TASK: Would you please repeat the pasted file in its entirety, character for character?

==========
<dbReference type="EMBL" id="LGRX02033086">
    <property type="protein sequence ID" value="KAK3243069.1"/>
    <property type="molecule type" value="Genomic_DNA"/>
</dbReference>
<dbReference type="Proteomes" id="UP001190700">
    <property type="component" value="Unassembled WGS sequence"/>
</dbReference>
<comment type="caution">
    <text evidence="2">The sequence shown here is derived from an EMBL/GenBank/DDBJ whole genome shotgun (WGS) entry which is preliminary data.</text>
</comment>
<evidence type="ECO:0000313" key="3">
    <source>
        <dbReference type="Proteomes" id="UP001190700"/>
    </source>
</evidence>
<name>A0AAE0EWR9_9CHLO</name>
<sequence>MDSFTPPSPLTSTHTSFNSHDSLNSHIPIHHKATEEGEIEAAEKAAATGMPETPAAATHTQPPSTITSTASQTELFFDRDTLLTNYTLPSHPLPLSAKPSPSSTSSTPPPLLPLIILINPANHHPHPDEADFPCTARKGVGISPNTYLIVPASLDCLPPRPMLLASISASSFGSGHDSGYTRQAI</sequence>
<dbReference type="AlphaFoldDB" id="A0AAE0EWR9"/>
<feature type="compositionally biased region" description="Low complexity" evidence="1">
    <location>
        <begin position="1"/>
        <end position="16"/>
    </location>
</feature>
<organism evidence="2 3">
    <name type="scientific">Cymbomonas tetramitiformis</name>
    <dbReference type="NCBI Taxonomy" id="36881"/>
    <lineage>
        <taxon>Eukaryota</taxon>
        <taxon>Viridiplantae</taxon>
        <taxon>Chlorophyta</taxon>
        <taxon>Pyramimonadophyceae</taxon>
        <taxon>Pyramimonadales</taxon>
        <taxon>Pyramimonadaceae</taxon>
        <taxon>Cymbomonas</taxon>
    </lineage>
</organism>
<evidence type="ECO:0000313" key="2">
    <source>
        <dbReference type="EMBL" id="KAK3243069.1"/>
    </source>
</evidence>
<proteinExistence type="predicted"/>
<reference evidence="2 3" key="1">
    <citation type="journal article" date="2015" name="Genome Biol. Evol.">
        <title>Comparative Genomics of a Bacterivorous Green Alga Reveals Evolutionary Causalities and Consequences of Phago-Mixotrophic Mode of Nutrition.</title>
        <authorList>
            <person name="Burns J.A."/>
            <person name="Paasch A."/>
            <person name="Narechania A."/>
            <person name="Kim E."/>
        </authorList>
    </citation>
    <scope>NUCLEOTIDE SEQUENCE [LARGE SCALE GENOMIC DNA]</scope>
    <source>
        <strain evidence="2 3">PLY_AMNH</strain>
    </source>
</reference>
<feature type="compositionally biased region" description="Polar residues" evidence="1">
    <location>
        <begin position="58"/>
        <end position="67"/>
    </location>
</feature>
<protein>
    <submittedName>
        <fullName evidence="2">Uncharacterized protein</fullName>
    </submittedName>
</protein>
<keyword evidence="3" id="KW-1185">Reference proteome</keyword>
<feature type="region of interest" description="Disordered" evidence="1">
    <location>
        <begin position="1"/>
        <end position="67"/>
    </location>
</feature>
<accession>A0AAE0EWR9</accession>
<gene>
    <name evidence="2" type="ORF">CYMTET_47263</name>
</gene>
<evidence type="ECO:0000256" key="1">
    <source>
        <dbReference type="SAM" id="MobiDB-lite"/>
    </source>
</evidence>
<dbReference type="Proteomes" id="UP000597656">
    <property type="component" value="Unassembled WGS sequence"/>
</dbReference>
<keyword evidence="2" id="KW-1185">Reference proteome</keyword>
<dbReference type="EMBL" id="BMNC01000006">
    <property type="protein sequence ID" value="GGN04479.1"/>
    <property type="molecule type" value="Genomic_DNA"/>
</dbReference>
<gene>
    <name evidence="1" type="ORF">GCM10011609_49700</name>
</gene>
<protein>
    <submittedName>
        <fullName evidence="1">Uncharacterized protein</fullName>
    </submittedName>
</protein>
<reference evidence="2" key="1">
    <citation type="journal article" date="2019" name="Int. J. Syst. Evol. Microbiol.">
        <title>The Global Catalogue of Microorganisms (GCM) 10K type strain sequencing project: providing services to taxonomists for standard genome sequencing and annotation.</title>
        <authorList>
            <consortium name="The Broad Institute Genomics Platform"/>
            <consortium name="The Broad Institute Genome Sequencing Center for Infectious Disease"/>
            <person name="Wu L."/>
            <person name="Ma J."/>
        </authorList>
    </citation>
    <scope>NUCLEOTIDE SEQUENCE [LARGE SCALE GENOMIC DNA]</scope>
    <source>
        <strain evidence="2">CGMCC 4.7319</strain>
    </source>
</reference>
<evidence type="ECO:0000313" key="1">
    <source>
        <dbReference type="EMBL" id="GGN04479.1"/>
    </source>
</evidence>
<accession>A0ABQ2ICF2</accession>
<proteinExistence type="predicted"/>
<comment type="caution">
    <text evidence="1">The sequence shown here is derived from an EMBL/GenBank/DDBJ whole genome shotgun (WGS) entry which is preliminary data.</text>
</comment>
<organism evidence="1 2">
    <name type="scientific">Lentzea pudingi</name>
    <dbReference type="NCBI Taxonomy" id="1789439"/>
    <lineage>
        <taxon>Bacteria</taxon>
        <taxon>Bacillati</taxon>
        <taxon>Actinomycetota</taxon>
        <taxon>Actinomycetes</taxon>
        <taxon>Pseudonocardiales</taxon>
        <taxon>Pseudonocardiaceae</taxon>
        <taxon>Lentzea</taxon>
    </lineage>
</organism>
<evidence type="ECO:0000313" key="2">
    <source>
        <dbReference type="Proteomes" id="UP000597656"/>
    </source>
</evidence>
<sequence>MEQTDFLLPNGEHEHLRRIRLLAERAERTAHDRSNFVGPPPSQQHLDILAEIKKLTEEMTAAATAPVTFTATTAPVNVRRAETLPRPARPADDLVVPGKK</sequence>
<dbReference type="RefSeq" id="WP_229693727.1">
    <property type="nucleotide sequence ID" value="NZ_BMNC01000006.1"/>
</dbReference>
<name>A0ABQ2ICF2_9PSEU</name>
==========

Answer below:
<dbReference type="EMBL" id="LGRX02033086">
    <property type="protein sequence ID" value="KAK3243069.1"/>
    <property type="molecule type" value="Genomic_DNA"/>
</dbReference>
<dbReference type="Proteomes" id="UP001190700">
    <property type="component" value="Unassembled WGS sequence"/>
</dbReference>
<comment type="caution">
    <text evidence="2">The sequence shown here is derived from an EMBL/GenBank/DDBJ whole genome shotgun (WGS) entry which is preliminary data.</text>
</comment>
<evidence type="ECO:0000313" key="3">
    <source>
        <dbReference type="Proteomes" id="UP001190700"/>
    </source>
</evidence>
<name>A0AAE0EWR9_9CHLO</name>
<sequence>MDSFTPPSPLTSTHTSFNSHDSLNSHIPIHHKATEEGEIEAAEKAAATGMPETPAAATHTQPPSTITSTASQTELFFDRDTLLTNYTLPSHPLPLSAKPSPSSTSSTPPPLLPLIILINPANHHPHPDEADFPCTARKGVGISPNTYLIVPASLDCLPPRPMLLASISASSFGSGHDSGYTRQAI</sequence>
<dbReference type="AlphaFoldDB" id="A0AAE0EWR9"/>
<feature type="compositionally biased region" description="Low complexity" evidence="1">
    <location>
        <begin position="1"/>
        <end position="16"/>
    </location>
</feature>
<organism evidence="2 3">
    <name type="scientific">Cymbomonas tetramitiformis</name>
    <dbReference type="NCBI Taxonomy" id="36881"/>
    <lineage>
        <taxon>Eukaryota</taxon>
        <taxon>Viridiplantae</taxon>
        <taxon>Chlorophyta</taxon>
        <taxon>Pyramimonadophyceae</taxon>
        <taxon>Pyramimonadales</taxon>
        <taxon>Pyramimonadaceae</taxon>
        <taxon>Cymbomonas</taxon>
    </lineage>
</organism>
<evidence type="ECO:0000313" key="2">
    <source>
        <dbReference type="EMBL" id="KAK3243069.1"/>
    </source>
</evidence>
<proteinExistence type="predicted"/>
<reference evidence="2 3" key="1">
    <citation type="journal article" date="2015" name="Genome Biol. Evol.">
        <title>Comparative Genomics of a Bacterivorous Green Alga Reveals Evolutionary Causalities and Consequences of Phago-Mixotrophic Mode of Nutrition.</title>
        <authorList>
            <person name="Burns J.A."/>
            <person name="Paasch A."/>
            <person name="Narechania A."/>
            <person name="Kim E."/>
        </authorList>
    </citation>
    <scope>NUCLEOTIDE SEQUENCE [LARGE SCALE GENOMIC DNA]</scope>
    <source>
        <strain evidence="2 3">PLY_AMNH</strain>
    </source>
</reference>
<feature type="compositionally biased region" description="Polar residues" evidence="1">
    <location>
        <begin position="58"/>
        <end position="67"/>
    </location>
</feature>
<protein>
    <submittedName>
        <fullName evidence="2">Uncharacterized protein</fullName>
    </submittedName>
</protein>
<keyword evidence="3" id="KW-1185">Reference proteome</keyword>
<feature type="region of interest" description="Disordered" evidence="1">
    <location>
        <begin position="1"/>
        <end position="67"/>
    </location>
</feature>
<accession>A0AAE0EWR9</accession>
<gene>
    <name evidence="2" type="ORF">CYMTET_47263</name>
</gene>
<evidence type="ECO:0000256" key="1">
    <source>
        <dbReference type="SAM" id="MobiDB-lite"/>
    </source>
</evidence>
<dbReference type="Proteomes" id="UP000597656">
    <property type="component" value="Unassembled WGS sequence"/>
</dbReference>
<keyword evidence="2" id="KW-1185">Reference proteome</keyword>
<dbReference type="EMBL" id="BMNC01000006">
    <property type="protein sequence ID" value="GGN04479.1"/>
    <property type="molecule type" value="Genomic_DNA"/>
</dbReference>
<gene>
    <name evidence="1" type="ORF">GCM10011609_49700</name>
</gene>
<protein>
    <submittedName>
        <fullName evidence="1">Uncharacterized protein</fullName>
    </submittedName>
</protein>
<reference evidence="2" key="1">
    <citation type="journal article" date="2019" name="Int. J. Syst. Evol. Microbiol.">
        <title>The Global Catalogue of Microorganisms (GCM) 10K type strain sequencing project: providing services to taxonomists for standard genome sequencing and annotation.</title>
        <authorList>
            <consortium name="The Broad Institute Genomics Platform"/>
            <consortium name="The Broad Institute Genome Sequencing Center for Infectious Disease"/>
            <person name="Wu L."/>
            <person name="Ma J."/>
        </authorList>
    </citation>
    <scope>NUCLEOTIDE SEQUENCE [LARGE SCALE GENOMIC DNA]</scope>
    <source>
        <strain evidence="2">CGMCC 4.7319</strain>
    </source>
</reference>
<evidence type="ECO:0000313" key="1">
    <source>
        <dbReference type="EMBL" id="GGN04479.1"/>
    </source>
</evidence>
<accession>A0ABQ2ICF2</accession>
<proteinExistence type="predicted"/>
<comment type="caution">
    <text evidence="1">The sequence shown here is derived from an EMBL/GenBank/DDBJ whole genome shotgun (WGS) entry which is preliminary data.</text>
</comment>
<organism evidence="1 2">
    <name type="scientific">Lentzea pudingi</name>
    <dbReference type="NCBI Taxonomy" id="1789439"/>
    <lineage>
        <taxon>Bacteria</taxon>
        <taxon>Bacillati</taxon>
        <taxon>Actinomycetota</taxon>
        <taxon>Actinomycetes</taxon>
        <taxon>Pseudonocardiales</taxon>
        <taxon>Pseudonocardiaceae</taxon>
        <taxon>Lentzea</taxon>
    </lineage>
</organism>
<evidence type="ECO:0000313" key="2">
    <source>
        <dbReference type="Proteomes" id="UP000597656"/>
    </source>
</evidence>
<sequence>MEQTDFLLPNGEHEHLRRIRLLAERAERTAHDRSNFVGPPPSQQHLDILAEIKKLTEEMTAAATAPVTFTATTAPVNVRRAETLPRPARPADDLVVPGKK</sequence>
<dbReference type="RefSeq" id="WP_229693727.1">
    <property type="nucleotide sequence ID" value="NZ_BMNC01000006.1"/>
</dbReference>
<name>A0ABQ2ICF2_9PSEU</name>